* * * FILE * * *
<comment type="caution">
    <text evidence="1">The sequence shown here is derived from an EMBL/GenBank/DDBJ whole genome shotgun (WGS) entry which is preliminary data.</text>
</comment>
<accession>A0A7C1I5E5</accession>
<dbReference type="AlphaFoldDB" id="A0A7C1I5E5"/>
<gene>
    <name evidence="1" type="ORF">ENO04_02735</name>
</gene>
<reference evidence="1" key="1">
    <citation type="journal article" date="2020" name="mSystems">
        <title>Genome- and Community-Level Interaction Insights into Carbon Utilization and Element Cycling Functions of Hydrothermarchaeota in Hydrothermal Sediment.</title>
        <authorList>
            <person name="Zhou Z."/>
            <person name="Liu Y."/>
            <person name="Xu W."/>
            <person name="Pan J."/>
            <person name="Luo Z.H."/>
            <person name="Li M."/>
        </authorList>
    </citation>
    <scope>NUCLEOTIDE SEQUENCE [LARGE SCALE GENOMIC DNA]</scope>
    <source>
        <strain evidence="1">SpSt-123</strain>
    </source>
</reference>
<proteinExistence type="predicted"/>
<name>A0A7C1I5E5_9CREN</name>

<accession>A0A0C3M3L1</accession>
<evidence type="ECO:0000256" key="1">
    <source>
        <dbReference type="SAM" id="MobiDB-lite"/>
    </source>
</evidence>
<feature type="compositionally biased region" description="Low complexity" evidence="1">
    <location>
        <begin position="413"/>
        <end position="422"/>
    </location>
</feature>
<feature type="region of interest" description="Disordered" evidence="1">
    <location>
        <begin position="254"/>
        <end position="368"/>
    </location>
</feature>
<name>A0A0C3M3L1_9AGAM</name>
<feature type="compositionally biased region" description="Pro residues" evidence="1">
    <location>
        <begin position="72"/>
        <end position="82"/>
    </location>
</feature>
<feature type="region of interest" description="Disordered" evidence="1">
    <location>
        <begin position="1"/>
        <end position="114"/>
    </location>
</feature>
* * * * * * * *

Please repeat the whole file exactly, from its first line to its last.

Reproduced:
<comment type="caution">
    <text evidence="1">The sequence shown here is derived from an EMBL/GenBank/DDBJ whole genome shotgun (WGS) entry which is preliminary data.</text>
</comment>
<accession>A0A7C1I5E5</accession>
<dbReference type="AlphaFoldDB" id="A0A7C1I5E5"/>
<gene>
    <name evidence="1" type="ORF">ENO04_02735</name>
</gene>
<reference evidence="1" key="1">
    <citation type="journal article" date="2020" name="mSystems">
        <title>Genome- and Community-Level Interaction Insights into Carbon Utilization and Element Cycling Functions of Hydrothermarchaeota in Hydrothermal Sediment.</title>
        <authorList>
            <person name="Zhou Z."/>
            <person name="Liu Y."/>
            <person name="Xu W."/>
            <person name="Pan J."/>
            <person name="Luo Z.H."/>
            <person name="Li M."/>
        </authorList>
    </citation>
    <scope>NUCLEOTIDE SEQUENCE [LARGE SCALE GENOMIC DNA]</scope>
    <source>
        <strain evidence="1">SpSt-123</strain>
    </source>
</reference>
<proteinExistence type="predicted"/>
<name>A0A7C1I5E5_9CREN</name>

<accession>A0A0C3M3L1</accession>
<evidence type="ECO:0000256" key="1">
    <source>
        <dbReference type="SAM" id="MobiDB-lite"/>
    </source>
</evidence>
<feature type="compositionally biased region" description="Low complexity" evidence="1">
    <location>
        <begin position="413"/>
        <end position="422"/>
    </location>
</feature>
<feature type="region of interest" description="Disordered" evidence="1">
    <location>
        <begin position="254"/>
        <end position="368"/>
    </location>
</feature>
<name>A0A0C3M3L1_9AGAM</name>
<feature type="compositionally biased region" description="Pro residues" evidence="1">
    <location>
        <begin position="72"/>
        <end position="82"/>
    </location>
</feature>
<feature type="region of interest" description="Disordered" evidence="1">
    <location>
        <begin position="1"/>
        <end position="114"/>
    </location>
</feature>